The Court of Appeal has found that there was nothing to prevent the absence management triggers set out in an employee handbook from being incorporated into employees' contracts of employment, where the relevant provision was apt for incorporation and the words introducing the handbook into the employer/employee relationship had the "distinct flavour of contractual incorporation" (Department for Transport v Sparks & Ors, CA).
The Court of Appeal has upheld the High Court's earlier decision that, on a proper construction taking into account all of the relevant material, an absence management procedure had been properly incorporated into the employees' contracts of employment. You can read our report on the High Court decision (which sets out the background facts of this case) here.
The result of the decision on incorporation, was that the employer was only entitled to vary the absence management procedure in accordance with the handbook's variation provisions. This meant that changes could only be made where the changes were not detrimental. The employer initially consulted with staff about a proposed detrimental change to the procedure (reducing the trigger points from as much as 21 days, down to 5 days) but, when that process failed, they proceeded to make the change without agreement.
A unilateral detrimental change was not possible in those circumstances, and so no change had been properly effected. The Court of Appeal declined to overturn the High Court's declaration that the employees' original contractual terms must be reinstated.
Lord Justice McCombe saw no inconsistency in the sickness management procedures being largely matters of guidance and good practice, but with specific provisions contained therein having contractual force. Whether or not specific provisions (such as trigger points) contained within the relevant policy are found to be contractual will depend upon consideration of the terms and conditions of employment and the handbook documentation as a whole.
On these particular facts and circumstances, applying normal contractual principles of incorporation, the specific terms were designed to confer a right on the employees over and above the good practice guidance and they were "apt for incorporation" (if they had been set out in the same terms in a formal contractual document it could not seriously be argued that as a matter of construction they were not apt for a contractual term).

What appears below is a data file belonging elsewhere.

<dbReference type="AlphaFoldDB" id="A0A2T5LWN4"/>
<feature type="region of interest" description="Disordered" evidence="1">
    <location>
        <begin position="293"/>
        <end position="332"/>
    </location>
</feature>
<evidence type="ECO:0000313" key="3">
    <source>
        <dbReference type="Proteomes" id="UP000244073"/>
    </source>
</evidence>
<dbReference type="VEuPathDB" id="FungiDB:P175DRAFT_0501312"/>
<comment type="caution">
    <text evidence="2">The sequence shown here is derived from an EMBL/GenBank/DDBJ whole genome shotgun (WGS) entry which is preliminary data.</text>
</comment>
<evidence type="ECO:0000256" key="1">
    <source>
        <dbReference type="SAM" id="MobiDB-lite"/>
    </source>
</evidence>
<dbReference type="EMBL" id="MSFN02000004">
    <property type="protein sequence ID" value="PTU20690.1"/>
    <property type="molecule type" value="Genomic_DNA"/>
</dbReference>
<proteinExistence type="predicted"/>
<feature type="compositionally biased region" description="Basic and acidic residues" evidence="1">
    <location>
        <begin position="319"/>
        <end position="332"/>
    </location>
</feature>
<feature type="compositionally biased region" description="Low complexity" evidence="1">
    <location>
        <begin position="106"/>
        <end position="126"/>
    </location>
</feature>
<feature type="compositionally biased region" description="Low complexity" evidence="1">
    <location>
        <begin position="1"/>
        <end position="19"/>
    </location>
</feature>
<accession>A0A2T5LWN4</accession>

The general introductory language to the handbook and the introduction to the chapter on sick leave both pointed towards contractual incorporation; the latter stating that the chapter sets out: "your terms and conditions of employment relating to sick leave" and "…to the management of poor attendance". The triggers were not, therefore, just a part of a "framework for discussion" or "prompts for management", following as they did introductory wording with this clear contractual "flavour".
Most employers will, no doubt, agree with Lord Justice McCombe's sentiment that it: "may be a generally desirable feature of industrial management…to handle these matters through non-contractual policy", but employers with historical, ambiguously worded or collectively agreed handbooks will often be faced with the difficult task of assessing the contractual status of specific provisions in their handbooks.
This case offers a useful overview of the authorities in this area, an explanation of the approach the court will adopt in ascertaining status, and offers a useful example of a set of circumstances in which the relevant provisions were found to have been incorporated.